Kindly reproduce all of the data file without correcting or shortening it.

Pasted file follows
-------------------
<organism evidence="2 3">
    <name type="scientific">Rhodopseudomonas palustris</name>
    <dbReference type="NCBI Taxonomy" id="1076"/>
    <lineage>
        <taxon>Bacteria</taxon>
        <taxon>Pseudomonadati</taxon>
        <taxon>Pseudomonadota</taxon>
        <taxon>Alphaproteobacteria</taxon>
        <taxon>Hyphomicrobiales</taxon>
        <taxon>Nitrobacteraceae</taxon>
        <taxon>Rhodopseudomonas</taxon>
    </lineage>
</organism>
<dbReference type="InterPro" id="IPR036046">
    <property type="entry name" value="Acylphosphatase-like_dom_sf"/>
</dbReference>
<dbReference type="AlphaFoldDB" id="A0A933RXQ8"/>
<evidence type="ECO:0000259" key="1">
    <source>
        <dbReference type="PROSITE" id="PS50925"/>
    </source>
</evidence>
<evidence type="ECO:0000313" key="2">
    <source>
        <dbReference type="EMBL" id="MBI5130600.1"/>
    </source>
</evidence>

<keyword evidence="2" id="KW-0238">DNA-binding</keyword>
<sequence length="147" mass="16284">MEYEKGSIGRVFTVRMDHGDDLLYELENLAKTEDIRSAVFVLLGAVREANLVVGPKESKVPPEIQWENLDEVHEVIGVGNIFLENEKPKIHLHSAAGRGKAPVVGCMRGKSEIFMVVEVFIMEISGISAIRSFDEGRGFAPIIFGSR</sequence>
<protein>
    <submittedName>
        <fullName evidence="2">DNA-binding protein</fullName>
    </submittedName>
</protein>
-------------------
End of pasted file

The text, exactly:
<organism evidence="2 3">
    <name type="scientific">Rhodopseudomonas palustris</name>
    <dbReference type="NCBI Taxonomy" id="1076"/>
    <lineage>
        <taxon>Bacteria</taxon>
        <taxon>Pseudomonadati</taxon>
        <taxon>Pseudomonadota</taxon>
        <taxon>Alphaproteobacteria</taxon>
        <taxon>Hyphomicrobiales</taxon>
        <taxon>Nitrobacteraceae</taxon>
        <taxon>Rhodopseudomonas</taxon>
    </lineage>
</organism>
<dbReference type="InterPro" id="IPR036046">
    <property type="entry name" value="Acylphosphatase-like_dom_sf"/>
</dbReference>
<dbReference type="AlphaFoldDB" id="A0A933RXQ8"/>
<evidence type="ECO:0000259" key="1">
    <source>
        <dbReference type="PROSITE" id="PS50925"/>
    </source>
</evidence>
<evidence type="ECO:0000313" key="2">
    <source>
        <dbReference type="EMBL" id="MBI5130600.1"/>
    </source>
</evidence>

<keyword evidence="2" id="KW-0238">DNA-binding</keyword>
<sequence length="147" mass="16284">MEYEKGSIGRVFTVRMDHGDDLLYELENLAKTEDIRSAVFVLLGAVREANLVVGPKESKVPPEIQWENLDEVHEVIGVGNIFLENEKPKIHLHSAAGRGKAPVVGCMRGKSEIFMVVEVFIMEISGISAIRSFDEGRGFAPIIFGSR</sequence>
<protein>
    <submittedName>
        <fullName evidence="2">DNA-binding protein</fullName>
    </submittedName>
</protein>